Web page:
The regulation, which covers the way companies serving the U.S. government must collect diversity data about Internet applicants, goes into effect February 6. But it already is generating controversy among hiring experts, including the claim that the rule runs counter to the best recruiting practices.
The Office of Federal Contract Compliance Programs rule fails to account for the way leading organizations like Google seek out the best talent without having particular jobs for them, Martin Snyder, president of recruiting software firm Main Sequence Technologies, argued in his blog in mid-January. "Every part of this rule assumes that every recruiter has a specific job description in mind, and then goes out to find people to fit it," Snyder wrote. "That’s wrong, period."
The rule attempts to clarify which data federal contractors must collect in the Internet era in order for the OFCCP to enforce nondiscrimination laws. For example, employers must try to gather gender, race and ethnicity information from Internet applicants. The rule defines an "Internet applicant" as someone meeting four criteria. Among these are that the individual "submits an expression of interest in employment through the Internet or related electronic data technologies" and the "expression of interest indicates the individual possesses the basic qualifications for the position."
In addition, the rule says that when contractors use an external résumé database--like that at Monster.com--to consider individuals for particular positions, they have to keep specific records. They must note "the substantive search criteria used, the date of the search and the résumés of job seekers who met the basic qualifications for the particular position who are considered."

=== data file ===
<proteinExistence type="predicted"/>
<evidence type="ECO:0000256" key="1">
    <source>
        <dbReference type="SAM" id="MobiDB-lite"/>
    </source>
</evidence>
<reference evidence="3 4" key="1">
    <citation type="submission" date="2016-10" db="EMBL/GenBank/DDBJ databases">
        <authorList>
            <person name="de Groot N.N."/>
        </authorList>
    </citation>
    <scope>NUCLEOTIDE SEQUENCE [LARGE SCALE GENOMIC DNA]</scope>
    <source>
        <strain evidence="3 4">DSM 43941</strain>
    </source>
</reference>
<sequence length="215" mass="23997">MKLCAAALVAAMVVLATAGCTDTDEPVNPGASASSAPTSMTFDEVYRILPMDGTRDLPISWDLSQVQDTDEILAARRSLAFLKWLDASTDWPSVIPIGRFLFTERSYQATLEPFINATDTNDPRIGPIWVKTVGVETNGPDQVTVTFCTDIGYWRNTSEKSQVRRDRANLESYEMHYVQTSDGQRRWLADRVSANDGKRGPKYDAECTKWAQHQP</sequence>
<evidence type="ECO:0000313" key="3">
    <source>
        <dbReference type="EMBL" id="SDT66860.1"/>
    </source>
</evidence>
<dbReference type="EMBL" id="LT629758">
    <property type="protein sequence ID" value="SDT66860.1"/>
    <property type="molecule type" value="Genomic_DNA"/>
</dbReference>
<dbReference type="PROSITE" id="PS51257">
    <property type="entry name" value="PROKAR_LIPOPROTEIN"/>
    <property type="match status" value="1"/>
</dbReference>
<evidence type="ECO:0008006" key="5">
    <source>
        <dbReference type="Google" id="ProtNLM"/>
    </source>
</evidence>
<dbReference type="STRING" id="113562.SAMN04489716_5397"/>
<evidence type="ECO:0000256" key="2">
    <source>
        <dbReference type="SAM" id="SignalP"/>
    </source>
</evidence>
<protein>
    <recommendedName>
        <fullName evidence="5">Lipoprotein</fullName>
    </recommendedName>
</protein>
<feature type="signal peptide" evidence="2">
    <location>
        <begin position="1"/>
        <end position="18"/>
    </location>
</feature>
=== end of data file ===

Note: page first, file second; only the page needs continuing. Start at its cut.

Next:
Strictly speaking, the rule would not apply to a Monster.com search without a particular position in mind. But if a contractor searched for chemical engineering doctorates, and later used those results to staff a specific position in petrochemical engineering, it would need to have records including the original search criteria, says Charles James, who heads the OFCCP.
Should a contractor not keep records, claiming that it hires without reference to particular jobs, it takes a risk, according to James. If its workforce ends up quite different demographically from the available labor pool, OFCCP could question the employer’s stated practice. "It’s got to pass the straight-face test," James says.
It seems likely that many federal contractors won’t be up to snuff come February 6. In a recent survey of nearly 1,000 companies conducted by recruiting software company Peopleclick, 71 percent of respondents said they were not prepared for the deadline.
Applicant tracking software systems can help companies abide by the new rule, but not all products in the market are fully compliant, says Gerry Crispin, co-founder of consulting firm CareerXroads. Though it may cause headaches, Crispin says the rule should lead to smarter recruiting: "World-class recruiters have already installed the tracking and analytic tools that the OFCCP is asking for."